Chick-fil-A to become 3rd largest fast-food chain in US sales amid growing popularity

"Over 50 years after opening the first restaurant in the Atlanta area, Chick-fil-A's sales numbers have risen significantly, bested only by McDonald's and Starbucks, according to food-service consultancy Technomic Inc, as reported by the Wall Street Journal." - Christian Examiner

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Aaron Blumer's picture

EditorAdmin

...whoever said Chick-fil-A really doesn't need to worry about a few bigotted cities and airports was right.

Mark_Smith's picture

I have eaten at Chick-fil-A a handful of times. I don't get it, to be honest. Its chicken. A chicken sandwich with nothing on it except a pickle? Huh?

I'd rather a spicy chicken from Wendy's myself.

Bert Perry's picture

Mark, Mark, Mark, get with the program!  :^)

(I personally appreciate that Chick-Fil-A has less breading, but whatever)

My take is that they're using the rejections to build a "cult following" among conservatives and Christians.  The good side is it gives them a meteoric rise, but the bad side is that if more people join Mark in realizing that it's just a better than average chicken sandwich, then that collapses.  My take is that at some point, they are going to need to lawyer up and fight their persecutors.  

Aspiring to be a stick in the mud.

Darrell Post's picture

Chick-fil-A's chicken strips are far better than the hard, crusty ones you find at Cracker Barrel, and they are better than or equal to many nicer sit-down restaurants. Their honey mustard sauce isn't as good, but the chicken strips themselves are outstanding. 

M. Osborne's picture

PROS

  1. The food is pretty good.
  2. The service is consistently good. Any other fast-food place is hit or miss; there are many McDonald's and BKs where the staff can't look you in the eye, talk with their mouths half closed, etc. Chick-Fil-A is consistently good and often exceptionally good. At peak times they're out taking orders in the parking lot with some kind of tablet device.
  3. It's consistently clean.
  4. They consistently have a play area which is great when traveling with children.

CONS

  1. They're more expensive. With 5 kids, we simply can't go there often. (We don't go out to eat much, period.)
  2. I agree that the food is not knock-your-socks-off good. There are mom-and-pop places in Philly that are in the same price range that make better food.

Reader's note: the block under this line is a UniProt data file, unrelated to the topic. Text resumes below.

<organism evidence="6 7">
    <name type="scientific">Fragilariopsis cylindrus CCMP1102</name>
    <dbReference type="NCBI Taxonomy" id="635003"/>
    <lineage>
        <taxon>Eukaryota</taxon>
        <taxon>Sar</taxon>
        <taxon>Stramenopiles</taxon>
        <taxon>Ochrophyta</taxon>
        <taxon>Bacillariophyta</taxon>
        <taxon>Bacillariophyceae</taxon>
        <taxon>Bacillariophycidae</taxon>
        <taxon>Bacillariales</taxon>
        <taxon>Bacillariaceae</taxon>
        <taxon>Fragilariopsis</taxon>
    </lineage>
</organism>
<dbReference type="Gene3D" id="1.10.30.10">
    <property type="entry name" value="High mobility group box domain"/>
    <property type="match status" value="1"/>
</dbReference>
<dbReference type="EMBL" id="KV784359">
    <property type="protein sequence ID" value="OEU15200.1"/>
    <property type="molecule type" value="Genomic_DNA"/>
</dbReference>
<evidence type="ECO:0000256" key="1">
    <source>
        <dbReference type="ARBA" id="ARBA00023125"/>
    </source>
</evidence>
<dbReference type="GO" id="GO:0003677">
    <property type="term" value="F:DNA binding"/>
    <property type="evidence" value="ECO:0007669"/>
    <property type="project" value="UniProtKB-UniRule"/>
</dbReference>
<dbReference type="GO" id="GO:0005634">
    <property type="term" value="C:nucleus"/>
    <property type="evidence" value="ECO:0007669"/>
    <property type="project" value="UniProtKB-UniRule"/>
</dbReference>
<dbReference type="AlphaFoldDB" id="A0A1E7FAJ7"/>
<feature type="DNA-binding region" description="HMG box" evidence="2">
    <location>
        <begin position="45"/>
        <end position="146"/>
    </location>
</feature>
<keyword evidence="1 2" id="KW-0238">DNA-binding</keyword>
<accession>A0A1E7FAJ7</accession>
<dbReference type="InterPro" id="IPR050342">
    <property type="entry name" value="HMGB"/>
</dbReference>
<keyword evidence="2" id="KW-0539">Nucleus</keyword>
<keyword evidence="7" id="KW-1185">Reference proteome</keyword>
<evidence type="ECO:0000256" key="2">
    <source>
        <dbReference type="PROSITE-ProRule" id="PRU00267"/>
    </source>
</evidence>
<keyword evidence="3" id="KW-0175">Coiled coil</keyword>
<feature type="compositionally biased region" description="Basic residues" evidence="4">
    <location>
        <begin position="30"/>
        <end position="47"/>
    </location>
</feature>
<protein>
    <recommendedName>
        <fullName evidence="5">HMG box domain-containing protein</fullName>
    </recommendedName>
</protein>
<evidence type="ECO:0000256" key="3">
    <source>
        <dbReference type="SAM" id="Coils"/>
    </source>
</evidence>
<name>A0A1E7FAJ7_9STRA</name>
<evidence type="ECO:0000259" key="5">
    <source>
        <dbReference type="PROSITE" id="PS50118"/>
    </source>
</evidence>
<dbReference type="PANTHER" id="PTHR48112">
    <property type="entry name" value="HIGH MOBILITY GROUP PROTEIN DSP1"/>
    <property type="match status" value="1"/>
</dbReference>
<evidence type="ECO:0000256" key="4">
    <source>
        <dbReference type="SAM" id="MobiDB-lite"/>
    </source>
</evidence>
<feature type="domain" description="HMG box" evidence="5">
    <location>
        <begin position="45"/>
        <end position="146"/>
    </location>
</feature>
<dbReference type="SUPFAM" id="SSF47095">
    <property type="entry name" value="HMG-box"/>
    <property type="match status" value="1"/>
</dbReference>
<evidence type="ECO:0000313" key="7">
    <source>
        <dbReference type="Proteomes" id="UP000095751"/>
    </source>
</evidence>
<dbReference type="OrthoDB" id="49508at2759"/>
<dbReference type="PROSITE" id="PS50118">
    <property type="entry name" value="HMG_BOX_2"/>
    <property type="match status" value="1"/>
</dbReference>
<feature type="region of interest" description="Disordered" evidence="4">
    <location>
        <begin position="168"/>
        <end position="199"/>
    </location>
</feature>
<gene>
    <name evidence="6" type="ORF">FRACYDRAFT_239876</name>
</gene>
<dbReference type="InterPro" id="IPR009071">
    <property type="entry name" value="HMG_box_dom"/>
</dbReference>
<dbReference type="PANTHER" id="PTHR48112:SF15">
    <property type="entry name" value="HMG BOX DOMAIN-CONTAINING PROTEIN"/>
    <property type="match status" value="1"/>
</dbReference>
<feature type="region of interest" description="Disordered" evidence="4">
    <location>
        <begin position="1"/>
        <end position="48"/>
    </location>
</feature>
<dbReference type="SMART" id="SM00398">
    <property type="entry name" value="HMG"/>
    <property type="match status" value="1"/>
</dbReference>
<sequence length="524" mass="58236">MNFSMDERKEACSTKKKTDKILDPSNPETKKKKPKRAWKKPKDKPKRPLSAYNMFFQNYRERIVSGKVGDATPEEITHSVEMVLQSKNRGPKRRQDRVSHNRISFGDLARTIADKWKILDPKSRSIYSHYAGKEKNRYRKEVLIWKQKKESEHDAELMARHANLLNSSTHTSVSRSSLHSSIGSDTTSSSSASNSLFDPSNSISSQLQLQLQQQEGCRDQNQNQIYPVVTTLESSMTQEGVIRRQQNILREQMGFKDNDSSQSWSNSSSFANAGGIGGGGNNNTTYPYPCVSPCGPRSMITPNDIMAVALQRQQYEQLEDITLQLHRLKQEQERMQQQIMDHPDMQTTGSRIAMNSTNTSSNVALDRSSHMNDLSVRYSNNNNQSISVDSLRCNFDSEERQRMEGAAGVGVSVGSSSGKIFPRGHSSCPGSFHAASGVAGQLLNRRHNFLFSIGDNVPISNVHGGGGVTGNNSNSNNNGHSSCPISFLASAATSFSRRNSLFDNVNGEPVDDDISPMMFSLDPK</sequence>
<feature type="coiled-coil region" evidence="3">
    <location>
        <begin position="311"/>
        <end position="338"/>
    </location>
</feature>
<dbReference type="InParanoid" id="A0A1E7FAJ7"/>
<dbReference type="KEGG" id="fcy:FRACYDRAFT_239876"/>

I don't see Chick-Fil-A collapsing any time soon, despite it being just a better than average chicken sandwich. I think the service differentiator is worth something to people.

Michael Osborne
Philadelphia, PA

GregH's picture

It is pretty good; I would rarely pick it if there are other options around. 

I always find it ironic that such a successful fast food restaurant with decent but not great food can still manage to claim persecution. They have gotten a lot of mileage out of that. Here in the Bible Belt especially, faux persecution is good business, even though Christians basically are running everything, making it more than a little far-fetched.

dcbii's picture

EditorModerator

GregH wrote:

I always find it ironic that such a successful fast food restaurant with decent but not great food can still manage to claim persecution. They have gotten a lot of mileage out of that. Here in the Bible Belt especially, faux persecution is good business, even though Christians basically are running everything, making it more than a little far-fetched.

Not to say that Chick-fil-A itself never gets any mileage out of being excluded, boycotted, etc., but in my experience here in NC, the vast majority of articles, FB posts, etc. claiming "persecution" have been written by others, not by Chick-fil-A themselves.  And I've never seen one of our local Chick-fil-A restaurants try to do anything other than "be the bigger man" and take the high road, always being polite and serving others in spite of attempts to protest, cause a scene, etc.  That's not to say the company doesn't stick up for itself, but most of the fighting and claims of persecution on their behalf is from their fans, not from the company.  The one time I remember a big protest weekend locally, all they did was have extra staff scheduled, be extra nice, and they sold more chicken that weekend than pretty much any other, since all the fans turned out.  I don't eat there all that often, but I came out that weekend just to see what would happen.